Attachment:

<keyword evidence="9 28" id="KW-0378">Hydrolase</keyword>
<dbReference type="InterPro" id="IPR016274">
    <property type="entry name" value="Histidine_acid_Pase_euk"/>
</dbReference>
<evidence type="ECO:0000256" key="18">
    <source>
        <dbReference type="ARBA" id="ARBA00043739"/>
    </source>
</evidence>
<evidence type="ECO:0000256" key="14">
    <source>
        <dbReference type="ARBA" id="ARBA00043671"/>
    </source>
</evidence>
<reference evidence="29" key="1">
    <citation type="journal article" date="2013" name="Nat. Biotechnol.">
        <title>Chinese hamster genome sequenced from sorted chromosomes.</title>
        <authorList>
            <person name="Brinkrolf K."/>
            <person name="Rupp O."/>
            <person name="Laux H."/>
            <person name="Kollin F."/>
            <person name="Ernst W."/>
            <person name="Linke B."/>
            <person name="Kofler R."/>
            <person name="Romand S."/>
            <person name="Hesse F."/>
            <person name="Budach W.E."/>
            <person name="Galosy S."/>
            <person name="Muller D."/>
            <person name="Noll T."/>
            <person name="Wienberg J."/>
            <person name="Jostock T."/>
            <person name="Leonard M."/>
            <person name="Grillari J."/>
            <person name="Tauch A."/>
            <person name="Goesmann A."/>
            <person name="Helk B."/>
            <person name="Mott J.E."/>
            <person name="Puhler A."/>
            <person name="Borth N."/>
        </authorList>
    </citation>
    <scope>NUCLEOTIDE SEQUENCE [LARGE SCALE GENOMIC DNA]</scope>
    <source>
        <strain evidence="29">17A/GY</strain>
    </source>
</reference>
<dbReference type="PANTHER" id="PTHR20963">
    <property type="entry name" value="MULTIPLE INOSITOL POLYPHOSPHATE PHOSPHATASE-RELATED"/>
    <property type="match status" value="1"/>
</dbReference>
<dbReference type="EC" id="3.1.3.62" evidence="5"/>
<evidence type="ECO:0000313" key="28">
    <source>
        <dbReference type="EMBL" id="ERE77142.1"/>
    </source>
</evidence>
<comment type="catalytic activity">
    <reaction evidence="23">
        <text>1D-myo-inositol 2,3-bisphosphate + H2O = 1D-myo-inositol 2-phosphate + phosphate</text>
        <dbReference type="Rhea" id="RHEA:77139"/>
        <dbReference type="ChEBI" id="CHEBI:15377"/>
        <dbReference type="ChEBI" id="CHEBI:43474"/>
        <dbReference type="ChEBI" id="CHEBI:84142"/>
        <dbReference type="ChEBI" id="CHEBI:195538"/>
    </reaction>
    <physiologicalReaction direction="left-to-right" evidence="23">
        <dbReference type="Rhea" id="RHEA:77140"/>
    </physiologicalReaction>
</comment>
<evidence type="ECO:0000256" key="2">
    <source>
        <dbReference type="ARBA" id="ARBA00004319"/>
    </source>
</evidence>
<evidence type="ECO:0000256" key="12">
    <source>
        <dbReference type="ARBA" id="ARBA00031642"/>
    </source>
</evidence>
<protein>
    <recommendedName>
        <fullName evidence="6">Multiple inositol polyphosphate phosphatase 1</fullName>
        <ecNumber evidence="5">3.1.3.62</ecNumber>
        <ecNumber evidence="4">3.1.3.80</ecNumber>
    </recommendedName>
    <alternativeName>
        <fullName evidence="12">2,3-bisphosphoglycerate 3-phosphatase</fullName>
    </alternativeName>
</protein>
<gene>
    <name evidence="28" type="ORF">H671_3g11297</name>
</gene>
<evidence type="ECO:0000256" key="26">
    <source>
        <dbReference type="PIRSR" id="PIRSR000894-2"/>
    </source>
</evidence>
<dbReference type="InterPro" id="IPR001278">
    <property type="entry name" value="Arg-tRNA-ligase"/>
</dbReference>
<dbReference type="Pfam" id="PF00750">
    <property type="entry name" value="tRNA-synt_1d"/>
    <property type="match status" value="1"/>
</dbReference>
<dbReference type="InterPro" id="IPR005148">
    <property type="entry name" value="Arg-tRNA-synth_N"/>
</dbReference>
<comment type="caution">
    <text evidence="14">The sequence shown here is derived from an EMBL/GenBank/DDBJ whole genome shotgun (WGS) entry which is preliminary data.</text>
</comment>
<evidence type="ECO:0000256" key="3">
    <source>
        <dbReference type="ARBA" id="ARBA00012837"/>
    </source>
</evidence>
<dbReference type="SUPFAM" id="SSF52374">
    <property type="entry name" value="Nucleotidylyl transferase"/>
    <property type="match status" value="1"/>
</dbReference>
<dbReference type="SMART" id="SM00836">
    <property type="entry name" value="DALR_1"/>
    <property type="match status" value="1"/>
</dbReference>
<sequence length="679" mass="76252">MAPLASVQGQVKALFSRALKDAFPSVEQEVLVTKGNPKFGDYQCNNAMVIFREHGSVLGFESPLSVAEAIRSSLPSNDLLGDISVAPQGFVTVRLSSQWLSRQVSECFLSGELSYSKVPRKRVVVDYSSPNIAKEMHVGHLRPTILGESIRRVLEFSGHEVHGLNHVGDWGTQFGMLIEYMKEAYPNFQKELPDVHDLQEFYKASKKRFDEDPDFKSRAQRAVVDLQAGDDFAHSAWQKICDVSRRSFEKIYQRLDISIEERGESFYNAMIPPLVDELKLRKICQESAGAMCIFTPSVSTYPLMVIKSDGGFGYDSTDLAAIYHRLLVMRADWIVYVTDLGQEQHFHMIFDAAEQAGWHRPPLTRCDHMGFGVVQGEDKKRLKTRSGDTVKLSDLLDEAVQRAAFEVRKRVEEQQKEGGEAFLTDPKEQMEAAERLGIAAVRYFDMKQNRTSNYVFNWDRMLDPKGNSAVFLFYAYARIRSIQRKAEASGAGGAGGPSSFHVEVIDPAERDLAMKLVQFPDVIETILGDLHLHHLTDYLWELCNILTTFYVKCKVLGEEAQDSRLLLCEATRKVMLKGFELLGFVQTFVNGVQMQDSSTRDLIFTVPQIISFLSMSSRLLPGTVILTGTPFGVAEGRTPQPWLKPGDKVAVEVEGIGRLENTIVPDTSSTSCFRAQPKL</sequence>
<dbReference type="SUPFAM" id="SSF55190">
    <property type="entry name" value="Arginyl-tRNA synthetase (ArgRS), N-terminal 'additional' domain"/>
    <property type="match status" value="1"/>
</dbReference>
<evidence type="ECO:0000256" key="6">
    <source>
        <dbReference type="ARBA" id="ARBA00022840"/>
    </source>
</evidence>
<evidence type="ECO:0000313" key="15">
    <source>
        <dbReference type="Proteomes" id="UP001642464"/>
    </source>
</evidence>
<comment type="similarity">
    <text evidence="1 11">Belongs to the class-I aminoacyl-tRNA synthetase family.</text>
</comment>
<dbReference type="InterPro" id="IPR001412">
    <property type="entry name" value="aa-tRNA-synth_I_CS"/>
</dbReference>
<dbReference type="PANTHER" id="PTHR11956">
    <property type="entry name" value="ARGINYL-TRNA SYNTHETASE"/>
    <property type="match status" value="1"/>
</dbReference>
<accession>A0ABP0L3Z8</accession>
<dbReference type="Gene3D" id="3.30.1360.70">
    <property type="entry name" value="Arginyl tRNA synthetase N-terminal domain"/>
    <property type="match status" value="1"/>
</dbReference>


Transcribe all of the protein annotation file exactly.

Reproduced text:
<keyword evidence="9 28" id="KW-0378">Hydrolase</keyword>
<dbReference type="InterPro" id="IPR016274">
    <property type="entry name" value="Histidine_acid_Pase_euk"/>
</dbReference>
<evidence type="ECO:0000256" key="18">
    <source>
        <dbReference type="ARBA" id="ARBA00043739"/>
    </source>
</evidence>
<evidence type="ECO:0000256" key="14">
    <source>
        <dbReference type="ARBA" id="ARBA00043671"/>
    </source>
</evidence>
<reference evidence="29" key="1">
    <citation type="journal article" date="2013" name="Nat. Biotechnol.">
        <title>Chinese hamster genome sequenced from sorted chromosomes.</title>
        <authorList>
            <person name="Brinkrolf K."/>
            <person name="Rupp O."/>
            <person name="Laux H."/>
            <person name="Kollin F."/>
            <person name="Ernst W."/>
            <person name="Linke B."/>
            <person name="Kofler R."/>
            <person name="Romand S."/>
            <person name="Hesse F."/>
            <person name="Budach W.E."/>
            <person name="Galosy S."/>
            <person name="Muller D."/>
            <person name="Noll T."/>
            <person name="Wienberg J."/>
            <person name="Jostock T."/>
            <person name="Leonard M."/>
            <person name="Grillari J."/>
            <person name="Tauch A."/>
            <person name="Goesmann A."/>
            <person name="Helk B."/>
            <person name="Mott J.E."/>
            <person name="Puhler A."/>
            <person name="Borth N."/>
        </authorList>
    </citation>
    <scope>NUCLEOTIDE SEQUENCE [LARGE SCALE GENOMIC DNA]</scope>
    <source>
        <strain evidence="29">17A/GY</strain>
    </source>
</reference>
<dbReference type="PANTHER" id="PTHR20963">
    <property type="entry name" value="MULTIPLE INOSITOL POLYPHOSPHATE PHOSPHATASE-RELATED"/>
    <property type="match status" value="1"/>
</dbReference>
<dbReference type="EC" id="3.1.3.62" evidence="5"/>
<evidence type="ECO:0000313" key="28">
    <source>
        <dbReference type="EMBL" id="ERE77142.1"/>
    </source>
</evidence>
<comment type="catalytic activity">
    <reaction evidence="23">
        <text>1D-myo-inositol 2,3-bisphosphate + H2O = 1D-myo-inositol 2-phosphate + phosphate</text>
        <dbReference type="Rhea" id="RHEA:77139"/>
        <dbReference type="ChEBI" id="CHEBI:15377"/>
        <dbReference type="ChEBI" id="CHEBI:43474"/>
        <dbReference type="ChEBI" id="CHEBI:84142"/>
        <dbReference type="ChEBI" id="CHEBI:195538"/>
    </reaction>
    <physiologicalReaction direction="left-to-right" evidence="23">
        <dbReference type="Rhea" id="RHEA:77140"/>
    </physiologicalReaction>
</comment>
<evidence type="ECO:0000256" key="2">
    <source>
        <dbReference type="ARBA" id="ARBA00004319"/>
    </source>
</evidence>
<evidence type="ECO:0000256" key="12">
    <source>
        <dbReference type="ARBA" id="ARBA00031642"/>
    </source>
</evidence>
<protein>
    <recommendedName>
        <fullName evidence="6">Multiple inositol polyphosphate phosphatase 1</fullName>
        <ecNumber evidence="5">3.1.3.62</ecNumber>
        <ecNumber evidence="4">3.1.3.80</ecNumber>
    </recommendedName>
    <alternativeName>
        <fullName evidence="12">2,3-bisphosphoglycerate 3-phosphatase</fullName>
    </alternativeName>
</protein>
<gene>
    <name evidence="28" type="ORF">H671_3g11297</name>
</gene>
<evidence type="ECO:0000256" key="26">
    <source>
        <dbReference type="PIRSR" id="PIRSR000894-2"/>
    </source>
</evidence>
<dbReference type="InterPro" id="IPR001278">
    <property type="entry name" value="Arg-tRNA-ligase"/>
</dbReference>
<dbReference type="Pfam" id="PF00750">
    <property type="entry name" value="tRNA-synt_1d"/>
    <property type="match status" value="1"/>
</dbReference>
<dbReference type="InterPro" id="IPR005148">
    <property type="entry name" value="Arg-tRNA-synth_N"/>
</dbReference>
<comment type="caution">
    <text evidence="14">The sequence shown here is derived from an EMBL/GenBank/DDBJ whole genome shotgun (WGS) entry which is preliminary data.</text>
</comment>
<evidence type="ECO:0000256" key="3">
    <source>
        <dbReference type="ARBA" id="ARBA00012837"/>
    </source>
</evidence>
<dbReference type="SUPFAM" id="SSF52374">
    <property type="entry name" value="Nucleotidylyl transferase"/>
    <property type="match status" value="1"/>
</dbReference>
<dbReference type="SMART" id="SM00836">
    <property type="entry name" value="DALR_1"/>
    <property type="match status" value="1"/>
</dbReference>
<sequence length="679" mass="76252">MAPLASVQGQVKALFSRALKDAFPSVEQEVLVTKGNPKFGDYQCNNAMVIFREHGSVLGFESPLSVAEAIRSSLPSNDLLGDISVAPQGFVTVRLSSQWLSRQVSECFLSGELSYSKVPRKRVVVDYSSPNIAKEMHVGHLRPTILGESIRRVLEFSGHEVHGLNHVGDWGTQFGMLIEYMKEAYPNFQKELPDVHDLQEFYKASKKRFDEDPDFKSRAQRAVVDLQAGDDFAHSAWQKICDVSRRSFEKIYQRLDISIEERGESFYNAMIPPLVDELKLRKICQESAGAMCIFTPSVSTYPLMVIKSDGGFGYDSTDLAAIYHRLLVMRADWIVYVTDLGQEQHFHMIFDAAEQAGWHRPPLTRCDHMGFGVVQGEDKKRLKTRSGDTVKLSDLLDEAVQRAAFEVRKRVEEQQKEGGEAFLTDPKEQMEAAERLGIAAVRYFDMKQNRTSNYVFNWDRMLDPKGNSAVFLFYAYARIRSIQRKAEASGAGGAGGPSSFHVEVIDPAERDLAMKLVQFPDVIETILGDLHLHHLTDYLWELCNILTTFYVKCKVLGEEAQDSRLLLCEATRKVMLKGFELLGFVQTFVNGVQMQDSSTRDLIFTVPQIISFLSMSSRLLPGTVILTGTPFGVAEGRTPQPWLKPGDKVAVEVEGIGRLENTIVPDTSSTSCFRAQPKL</sequence>
<dbReference type="SUPFAM" id="SSF55190">
    <property type="entry name" value="Arginyl-tRNA synthetase (ArgRS), N-terminal 'additional' domain"/>
    <property type="match status" value="1"/>
</dbReference>
<evidence type="ECO:0000256" key="6">
    <source>
        <dbReference type="ARBA" id="ARBA00022840"/>
    </source>
</evidence>
<evidence type="ECO:0000313" key="15">
    <source>
        <dbReference type="Proteomes" id="UP001642464"/>
    </source>
</evidence>
<comment type="similarity">
    <text evidence="1 11">Belongs to the class-I aminoacyl-tRNA synthetase family.</text>
</comment>
<dbReference type="InterPro" id="IPR001412">
    <property type="entry name" value="aa-tRNA-synth_I_CS"/>
</dbReference>
<dbReference type="PANTHER" id="PTHR11956">
    <property type="entry name" value="ARGINYL-TRNA SYNTHETASE"/>
    <property type="match status" value="1"/>
</dbReference>
<accession>A0ABP0L3Z8</accession>
<dbReference type="Gene3D" id="3.30.1360.70">
    <property type="entry name" value="Arginyl tRNA synthetase N-terminal domain"/>
    <property type="match status" value="1"/>
</dbReference>